It was a moment when careers could be made or lost, when coaches become geniuses or fools, when quarterbacks become heroes or goats.
It was a moment of high tension, heavy pressure and terrifying responsibility.
It was the kind of moment Ken Stabler lived for.
It was Christmas Eve, 1977. Memorial Stadium in Baltimore was decorated brightly to reflect the mood of the holiday, but the fanatical faithful of the Colts were in anything but a festive mood. They howled and booed and vented their anger at an Oakland team that remained tied with their beloved Colts, 31-31, in the opening minute of the sixth period of an AFC divisional playoff game.
The Raiders had driven to the Baltimore 10-yard line, the elusive victory nearly within their grasp heading into the 76th minute.
As Madden tried to speak to his quarterback, he realized Stabler was staring into the crowd.
Had the fatigue and the cold and the tension finally gotten to the man they called Snake?
As Madden prepared to rattle off Stabler's options, the quarterback turned to him, a grin on his face, and said, in that soft Southern drawl of his, "You know, we are sure giving these fans their money's worth today."
With that, Stabler trotted back to the huddle and, on the next play, the second play of the second overtime, calmly threw a 10-yard touchdown pass to Dave Casper to win the game, 37-31.
The mood was a far cry from the tension-filled moments on the sideline in Miami last month when Los Angeles Raider Coach Art Shell, a teammate of Stabler's, and current quarterback Jeff Hostetler engaged in an ugly shouting match over play-calling.
But this is a different era, an era when the play-calling is done by committee, when owner Al Davis and offensive coordinator Tom Walsh and Shell all have input during the week in forging a game plan. If things are more complicated now than they were in Stabler's day, it's a reflection of the times. In this age when defensive players constantly shuttle in and out, when there are specialists for every situation, when computers spit out reams of information on every tendency of every team in every possible circumstance, it may be too much to put the entire game plan on the shoulders of the quarterback.
Stabler likes what he has seen from afar of Hostetler.
"He wants to win bad," Stabler said. "He's been there before and I think he can get them there again. That team has a lot of talent and a lot of speed, but it lacks an intangible thing."
Stabler can sense it just from watching games on television, including the Miami game.
"Art (Shell) doesn't seem to be comfortable with the people around him," Stabler said. "You see a ton of frustration and pressure. That whole sideline looks like it is ready to explode."
It sure was different when the Snake was in the league.
Stabler, now 48 and living back home in Alabama when he's not traveling the country making personal appearances, talked about the difference between the two eras recently while in town to promote a flag football game, to be held in Miami on Super Bowl weekend to benefit The Miami Project To Cure Paralysis.
"The whole scenario was real smooth and easy," said Stabler of the '70s, his era with the Raiders. "There was a great relationship between Al and the players and Madden and the players. It was a happy locker room. Basically John let us do whatever we wanted to do on the field. He let me run 85 to 90% of the game in that system most of the time. But I had a lot of tools to work with."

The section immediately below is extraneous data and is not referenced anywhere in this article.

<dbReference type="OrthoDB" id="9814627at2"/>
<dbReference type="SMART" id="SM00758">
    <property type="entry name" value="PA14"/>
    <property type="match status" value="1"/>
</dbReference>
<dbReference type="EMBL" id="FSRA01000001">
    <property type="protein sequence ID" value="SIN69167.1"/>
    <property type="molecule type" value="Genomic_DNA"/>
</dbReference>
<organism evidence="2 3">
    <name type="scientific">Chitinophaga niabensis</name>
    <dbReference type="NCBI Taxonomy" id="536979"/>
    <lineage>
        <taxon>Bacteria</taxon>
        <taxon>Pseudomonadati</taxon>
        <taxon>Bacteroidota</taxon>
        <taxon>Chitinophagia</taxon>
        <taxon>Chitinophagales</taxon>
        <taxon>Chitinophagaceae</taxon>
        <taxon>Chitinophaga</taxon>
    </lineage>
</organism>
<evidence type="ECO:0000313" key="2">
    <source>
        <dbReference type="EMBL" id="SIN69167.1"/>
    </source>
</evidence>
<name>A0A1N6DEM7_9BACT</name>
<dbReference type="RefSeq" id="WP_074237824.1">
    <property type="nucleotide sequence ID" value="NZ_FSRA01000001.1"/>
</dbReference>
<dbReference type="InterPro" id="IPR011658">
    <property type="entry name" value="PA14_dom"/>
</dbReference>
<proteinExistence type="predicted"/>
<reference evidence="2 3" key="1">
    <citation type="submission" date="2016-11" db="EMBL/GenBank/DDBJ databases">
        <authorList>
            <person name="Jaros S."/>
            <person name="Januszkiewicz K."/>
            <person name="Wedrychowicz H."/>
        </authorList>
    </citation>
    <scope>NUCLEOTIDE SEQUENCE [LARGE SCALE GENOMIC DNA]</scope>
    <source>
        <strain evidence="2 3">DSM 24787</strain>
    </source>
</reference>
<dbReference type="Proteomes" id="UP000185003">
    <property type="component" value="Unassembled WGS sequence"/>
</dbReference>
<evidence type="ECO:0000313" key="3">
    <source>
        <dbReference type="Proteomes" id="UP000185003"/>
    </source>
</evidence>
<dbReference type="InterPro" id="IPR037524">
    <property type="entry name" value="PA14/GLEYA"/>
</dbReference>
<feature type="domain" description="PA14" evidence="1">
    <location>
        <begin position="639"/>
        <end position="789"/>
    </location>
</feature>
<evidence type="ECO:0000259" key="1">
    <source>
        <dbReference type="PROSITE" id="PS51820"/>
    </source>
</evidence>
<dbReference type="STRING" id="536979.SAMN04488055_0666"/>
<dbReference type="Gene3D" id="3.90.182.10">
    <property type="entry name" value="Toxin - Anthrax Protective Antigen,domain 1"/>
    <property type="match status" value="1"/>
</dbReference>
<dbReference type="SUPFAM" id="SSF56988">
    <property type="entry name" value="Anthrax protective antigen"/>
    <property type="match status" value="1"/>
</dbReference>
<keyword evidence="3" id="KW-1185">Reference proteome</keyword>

That he did, an offensive line that included Hall of Famers Shell and Gene Upshaw, center Dave Dalby, and receivers Fred Biletnikoff, Cliff Branch and Casper.
Stabler didn't have a strong arm, but he was a master at reading the defense, finding the open receiver and using the whole field and all the people at his disposal.
In a typical timeout, Stabler would come over and Madden, who always had a sideline credential dangling from his belt--as if he'd get ejected without one--would be nervously running his hands through his hair as he talked to his assistants up in the press box.
"What do you want to do?" he would ask Stabler.
The quarterback would tell him.
"Well, go do it," Madden would reply.
"He threw me the playbook," Stabler said, "and told me, 'Go win. Do whatever.' We were all basically in the damn thing together, but I ran the game. John never said a word to me about play-calling. He never yelled at me. John let me do whatever the hell I wanted to do and he backed me up."
And what interaction was there between Stabler and Davis?
"He'd say, 'Do you know what the hell you're doing this week?' " recalled Stabler of the owner. "And I'd say, 'Yeah, I know what we're doing.' "
That he did. Stabler played 15 years in the NFL, including from 1970-79 with the Raiders, throwing for 27,938 yards and 192 touchdowns in his career while completing 59.8% of his passes. His best year was 1976 when he led the Raiders to a 13-1 regular-season mark and a victory in Super Bowl XI.
Stabler would make much more money playing today but figures he wouldn't get as much enjoyment out of the game.
"I wouldn't like playing like that," he said of today's intricate chain of command. "I'm glad I played when I played. I'm glad I got the opportunity to call the plays and run the show the way that I wanted to. Win or lose, it was my decision. I made an airplane out of my game plan. I flew by the seat of my pants. I didn't study game plans. I didn't study film. I didn't do any of that stuff. I just wanted to know if it was zone (defense) or man, and who their good players were.
"You can't put a bit in a racehorse's mouth. You've got to let him run if he's going to be the best horse he can be. You've got to turn him loose and let the SOB go and, if he's got any heart and pride about him, he'll run on Sunday. I think the quarterback could probably do as good a job as some of the people upstairs if they turned the game back over to the quarterback. It'd be fun to watch and see."